Persecution against Christians, Muslims, and other religious groups in communist China has escalated as Communist Party leader Xi Jinping’s atheist regime attempts to crack down on religion in the country, a top official from a U.S. religious freedom panel and a human rights lawyer revealed.
Bob Fu, the founder and president of the U.S.-based Christian human rights group China Aid, and Kristina Arriaga, the vice chairwoman of the U.S. Commission on International Religious Freedom (USCIRF), indicated that China’s oppressive tactics employed against Christians have intensified in recent years.
Their comments came in response to a question on the state of “Christianity in China” posed during a discussion on religious oppression sponsored by the Heritage Foundation.
“A lot of things have happened in the last few months that are very troubling for the future of Christianity in China. The situation for Christians there is dire. One thing we know for sure is that the persecution against Christians has doubled in intensity,” Arriaga said.
Earlier, she noted that communist authorities recently demolished the “Golden Lampstand Church” in addition to taking down crosses and religious iconography from various other worshiping centers.
Echoing Arriaga, human rights lawyer Fu said the number of persecuted Christians in China has “dramatically increased” over the last year.
“The number of people we documented who are persecuted among just Christians alone last year reached 223,000 compared to these 48,000 in 2016,” the human rights lawyer explained, adding:
“When the communist party took power the number of Christians was estimated to be about less than 1 million in 1949, but now according to the Purdue University sociologist research, the number of Chinese Christians already reached over 100 million. They projected that by 2030 the number of Christians would reach at least 224 million. So it is a staggering development.”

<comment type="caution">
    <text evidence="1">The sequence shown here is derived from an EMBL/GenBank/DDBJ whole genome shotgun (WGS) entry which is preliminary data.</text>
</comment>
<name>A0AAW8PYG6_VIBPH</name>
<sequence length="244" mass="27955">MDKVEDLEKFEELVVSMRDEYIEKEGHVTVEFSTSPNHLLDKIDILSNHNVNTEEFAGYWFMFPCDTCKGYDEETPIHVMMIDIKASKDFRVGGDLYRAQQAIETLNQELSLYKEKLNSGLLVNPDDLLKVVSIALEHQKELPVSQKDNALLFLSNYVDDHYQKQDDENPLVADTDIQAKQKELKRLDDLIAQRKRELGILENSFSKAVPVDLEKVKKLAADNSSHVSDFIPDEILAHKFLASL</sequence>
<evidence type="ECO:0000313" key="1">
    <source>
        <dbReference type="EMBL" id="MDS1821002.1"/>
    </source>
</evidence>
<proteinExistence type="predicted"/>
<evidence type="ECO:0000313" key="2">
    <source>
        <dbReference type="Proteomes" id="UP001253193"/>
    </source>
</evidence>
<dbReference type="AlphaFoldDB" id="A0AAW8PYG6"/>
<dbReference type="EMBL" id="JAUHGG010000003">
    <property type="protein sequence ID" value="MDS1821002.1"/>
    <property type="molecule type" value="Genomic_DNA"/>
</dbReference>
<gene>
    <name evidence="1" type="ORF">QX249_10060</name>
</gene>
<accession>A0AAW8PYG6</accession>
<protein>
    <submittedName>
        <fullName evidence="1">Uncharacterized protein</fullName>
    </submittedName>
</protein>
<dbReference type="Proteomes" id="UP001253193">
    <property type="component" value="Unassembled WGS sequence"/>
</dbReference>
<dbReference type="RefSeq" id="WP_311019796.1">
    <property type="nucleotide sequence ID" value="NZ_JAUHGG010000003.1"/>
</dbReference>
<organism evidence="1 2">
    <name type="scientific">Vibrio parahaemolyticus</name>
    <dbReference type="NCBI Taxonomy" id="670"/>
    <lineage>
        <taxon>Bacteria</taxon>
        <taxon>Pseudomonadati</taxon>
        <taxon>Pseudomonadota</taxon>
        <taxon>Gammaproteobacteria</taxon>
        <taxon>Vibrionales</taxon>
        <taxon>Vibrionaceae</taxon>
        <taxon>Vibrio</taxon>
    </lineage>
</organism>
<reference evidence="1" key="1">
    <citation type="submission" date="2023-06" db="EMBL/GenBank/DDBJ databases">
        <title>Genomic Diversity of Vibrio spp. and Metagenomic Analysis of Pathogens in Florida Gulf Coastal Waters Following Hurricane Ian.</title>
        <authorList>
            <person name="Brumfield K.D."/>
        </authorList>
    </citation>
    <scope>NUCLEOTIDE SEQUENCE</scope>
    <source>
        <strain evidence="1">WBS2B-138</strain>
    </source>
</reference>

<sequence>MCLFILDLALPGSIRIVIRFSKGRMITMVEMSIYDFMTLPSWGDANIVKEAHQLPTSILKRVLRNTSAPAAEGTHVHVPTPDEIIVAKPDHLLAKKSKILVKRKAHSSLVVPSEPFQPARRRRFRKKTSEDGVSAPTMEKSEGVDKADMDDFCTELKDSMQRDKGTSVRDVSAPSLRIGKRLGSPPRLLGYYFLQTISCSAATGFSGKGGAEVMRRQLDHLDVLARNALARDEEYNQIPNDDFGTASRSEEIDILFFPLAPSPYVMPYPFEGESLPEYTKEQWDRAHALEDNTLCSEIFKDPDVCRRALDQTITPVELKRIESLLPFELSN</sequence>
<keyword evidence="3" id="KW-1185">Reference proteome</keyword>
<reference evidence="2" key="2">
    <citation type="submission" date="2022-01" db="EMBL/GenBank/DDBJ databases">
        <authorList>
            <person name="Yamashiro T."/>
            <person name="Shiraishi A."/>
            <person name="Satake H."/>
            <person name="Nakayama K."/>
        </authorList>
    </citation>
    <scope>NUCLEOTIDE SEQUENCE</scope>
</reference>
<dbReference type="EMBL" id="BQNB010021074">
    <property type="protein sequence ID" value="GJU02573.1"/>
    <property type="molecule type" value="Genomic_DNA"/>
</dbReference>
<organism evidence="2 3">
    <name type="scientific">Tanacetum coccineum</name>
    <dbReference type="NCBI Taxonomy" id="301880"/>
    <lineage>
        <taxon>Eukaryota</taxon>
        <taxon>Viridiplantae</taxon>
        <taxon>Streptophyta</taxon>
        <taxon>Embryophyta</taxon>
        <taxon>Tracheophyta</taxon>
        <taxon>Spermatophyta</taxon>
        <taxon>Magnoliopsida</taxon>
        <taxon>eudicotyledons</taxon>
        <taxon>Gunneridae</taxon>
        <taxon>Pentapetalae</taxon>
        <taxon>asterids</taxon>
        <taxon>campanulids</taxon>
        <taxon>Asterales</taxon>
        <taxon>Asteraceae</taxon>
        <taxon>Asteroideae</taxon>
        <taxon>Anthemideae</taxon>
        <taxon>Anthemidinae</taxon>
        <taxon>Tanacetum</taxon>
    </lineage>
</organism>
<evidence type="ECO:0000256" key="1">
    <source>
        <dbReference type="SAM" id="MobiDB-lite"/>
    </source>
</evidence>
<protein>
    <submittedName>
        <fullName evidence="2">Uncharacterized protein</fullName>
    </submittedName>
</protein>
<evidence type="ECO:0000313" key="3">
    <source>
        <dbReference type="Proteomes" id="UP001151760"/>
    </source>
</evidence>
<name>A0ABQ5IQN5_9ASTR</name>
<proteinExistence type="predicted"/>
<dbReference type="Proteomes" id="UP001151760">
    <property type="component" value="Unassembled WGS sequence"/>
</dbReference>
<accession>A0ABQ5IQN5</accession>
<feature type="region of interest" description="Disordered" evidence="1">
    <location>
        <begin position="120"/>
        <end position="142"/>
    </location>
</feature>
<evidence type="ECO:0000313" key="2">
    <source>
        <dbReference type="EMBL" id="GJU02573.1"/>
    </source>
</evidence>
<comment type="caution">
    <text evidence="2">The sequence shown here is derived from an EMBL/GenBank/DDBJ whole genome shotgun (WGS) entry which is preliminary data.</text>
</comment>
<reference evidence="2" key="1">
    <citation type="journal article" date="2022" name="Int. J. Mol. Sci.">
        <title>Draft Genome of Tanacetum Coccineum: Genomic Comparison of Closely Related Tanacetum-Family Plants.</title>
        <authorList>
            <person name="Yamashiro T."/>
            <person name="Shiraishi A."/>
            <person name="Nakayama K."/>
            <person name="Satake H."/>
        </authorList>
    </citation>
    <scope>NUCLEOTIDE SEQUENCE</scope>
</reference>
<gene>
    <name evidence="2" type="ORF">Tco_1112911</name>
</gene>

Fu noted that persecution has only fueled the growth of Christianity in China to the dismay of Xi. “Apparently the persecution will only help accelerate the growth,” he proclaimed, noting that even the number of Christians “who worship at the government churches had dramatically increased.”
“You can see that Xi has particular animosity against Christianity in particular,” Fu said, acknowledging that the communist regime has identified “underground churches” as a “severe national security threat,” along with political dissidents and human rights lawyers.
Fu is a Christian refugee himself who fled China after Beijing imprisoned him and his wife for two months for “illegal evangelism” in 1996.
Holding her young child, Li Aijie, a U.S.-based Christian refugee who fled Chinese persecution, shared her ordeal, stressing that Beijing sentenced her husband to 19 years in prison for “criticizing” the Chinese Communist Party on social media.
Her plight highlights the Communist government’s brutal treatment of Christians and other faith adherents who refuse to conform to the party’s atheist views.
The human rights lawyer noted that China had expanded its surveillance tactics to monitor all religious Chinese, particular Muslim Uyghurs in the province of Xinjiang and Christians.
Beijing has “forced” churches to install “face recognition systems,” Fu revealed. “Every church in China is forced to install face recognition systems and every church building is forced to put a sign up banning children, students, civil servants, military personnel, and communist party members from entering,” Fu noted during the discussion.
“They use the face recognition systems to record the image and try to purge the communist party member who dared enter the church,” he continued.
Consistent with the tenets of communism, China’s government prohibits employees from practicing religion.
Arriaga described the predominantly Muslim autonomous province of Xinjiang and the adjacent Tibet Autonomous Region as “police states,” noting:
“Thanks to government policy, the Tibetans and the Uighur Muslims basically live in a police state. The state not only bans the practice of religion, it’s also suppressing any cultural practice associated with religion. For instance, Tibetans, as you know, cannot study their language or their culture.”
The Xi administration is an equal-opportunity oppressor, indicated the official from the U.S. commission, explaining that “all faith adherence in China are subject to extrajudicial detention.”
“People are held against their will for months at a time without contact with their family and the outside world under horrible conditions,” she said.
Li confirmed that China is keeping her husband under deplorable conditions. While thanking U.S. President Donald Trump’s administration for granting her “refuge” in America, she asked for help in “liberating” her husband.
Arriaga acknowledged that the Trump administration is taking action to promote “religious freedom” in China.
Xi stressed at the quinquennial Communist Party conference last year “that all religions must be ‘Chinese-oriented,’ as part of his effort to ‘Sinicize religion,’ or make it more Chinese, by instilling socialist core values.”